Graph Convolutional Networks
Graph Convolutional Network is sister of Graph Neural Networks and contains additional graph convolutional layer in neural network similar to Convolutional Neural Networks.

Graph Convolutional Network on a text classification task first introduced in a paper called “Graph Convolutional Networks for Text Classification” (Liang Yao, Chengsheng Mao, Yuan Luo, 2019). As paper claims that GCN can work directly on a graphical representation of a document and induces embedding vectors of nodes based on properties of their neighborhoods.

Although GCNs are similar to CNNs, there are a few differences. But first, let’s review what convolution is, briefly. Convolution is, simply, a mixing operation among data points which have spatial or temporal localities. It means, a data point is not independent of all other data points all the time, instead it has bounds with the ones which are the nearest in terms of space or the closest in terms of time. In conventional CNNs, almost always, fixed-size kernels are used. Conventional CNNs are mostly popular in:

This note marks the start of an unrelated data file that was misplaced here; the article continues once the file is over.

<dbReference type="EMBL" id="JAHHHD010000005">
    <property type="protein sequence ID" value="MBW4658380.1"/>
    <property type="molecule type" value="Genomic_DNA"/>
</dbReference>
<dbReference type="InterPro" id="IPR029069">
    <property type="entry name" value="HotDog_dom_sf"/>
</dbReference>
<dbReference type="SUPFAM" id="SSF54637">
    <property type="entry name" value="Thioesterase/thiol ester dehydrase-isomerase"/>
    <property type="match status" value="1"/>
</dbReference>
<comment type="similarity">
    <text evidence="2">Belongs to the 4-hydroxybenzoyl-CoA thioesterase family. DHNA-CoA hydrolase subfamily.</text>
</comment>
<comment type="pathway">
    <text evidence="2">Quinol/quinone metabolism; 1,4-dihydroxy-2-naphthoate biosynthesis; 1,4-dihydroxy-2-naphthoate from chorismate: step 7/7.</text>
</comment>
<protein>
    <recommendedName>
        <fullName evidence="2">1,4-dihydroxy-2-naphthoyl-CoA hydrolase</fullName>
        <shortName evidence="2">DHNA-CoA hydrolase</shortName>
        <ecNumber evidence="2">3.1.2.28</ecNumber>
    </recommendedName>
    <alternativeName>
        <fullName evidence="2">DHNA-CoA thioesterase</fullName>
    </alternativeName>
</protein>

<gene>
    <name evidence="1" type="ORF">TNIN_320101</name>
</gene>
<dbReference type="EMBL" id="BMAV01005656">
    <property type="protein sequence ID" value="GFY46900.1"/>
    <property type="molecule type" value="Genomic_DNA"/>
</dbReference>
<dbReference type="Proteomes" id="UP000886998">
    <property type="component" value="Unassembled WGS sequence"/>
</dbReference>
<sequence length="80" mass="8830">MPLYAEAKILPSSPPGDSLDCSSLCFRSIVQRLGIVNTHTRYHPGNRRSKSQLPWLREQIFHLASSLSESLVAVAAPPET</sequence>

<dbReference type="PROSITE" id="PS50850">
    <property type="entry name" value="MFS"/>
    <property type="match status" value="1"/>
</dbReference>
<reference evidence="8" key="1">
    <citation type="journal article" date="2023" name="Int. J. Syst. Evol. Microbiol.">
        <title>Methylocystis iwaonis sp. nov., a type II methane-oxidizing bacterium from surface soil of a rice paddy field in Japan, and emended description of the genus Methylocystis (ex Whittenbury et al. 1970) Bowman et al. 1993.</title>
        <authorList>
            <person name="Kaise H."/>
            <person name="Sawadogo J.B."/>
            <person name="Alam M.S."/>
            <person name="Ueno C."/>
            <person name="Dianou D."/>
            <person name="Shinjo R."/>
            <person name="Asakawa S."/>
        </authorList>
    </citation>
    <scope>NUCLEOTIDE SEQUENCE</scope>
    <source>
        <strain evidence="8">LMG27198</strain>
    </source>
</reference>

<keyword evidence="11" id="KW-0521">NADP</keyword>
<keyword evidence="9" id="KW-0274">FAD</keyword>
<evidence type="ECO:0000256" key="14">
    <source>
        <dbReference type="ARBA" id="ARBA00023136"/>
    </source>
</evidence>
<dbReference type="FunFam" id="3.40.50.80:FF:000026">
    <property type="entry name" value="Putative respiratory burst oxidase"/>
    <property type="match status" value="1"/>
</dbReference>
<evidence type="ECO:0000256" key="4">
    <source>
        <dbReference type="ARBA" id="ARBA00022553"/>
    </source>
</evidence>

• 1-dimensional time-series data (e.g., sound)
  • 2-dimensional data with spatial locality (e.g., image)
  • 3-dimensional data with spatial locality (e.g., Magnetic Resonance Imaging data)

It’s a difficult task to apply convolutional operation to Graph Convolutional Layers. Graph Convolutional Layers cannot use fixed-size kernels by nature, since they have no fixed amount of neighbors. Nodes in GCNs have no global locations, but relative locations. So the absolute location of a node cannot be defined directly, instead, locations of all nodes can be defined by their neighbor nodes (vertices) in graph network. Additionally, we cannot perfectly represent a graph with a tensor (vectors, matrixs, etc.).

Graphs are abstract data structures and can be represented with Adjacency Matrix which shows if two nodes has a connection or not. If graph is unweighted then the cell in adjacency matrix will be 0 in case of no connection, otherwise it will be 1. Three examples of adjacency matrix are shown below:

Locality Problem of GCN [Source]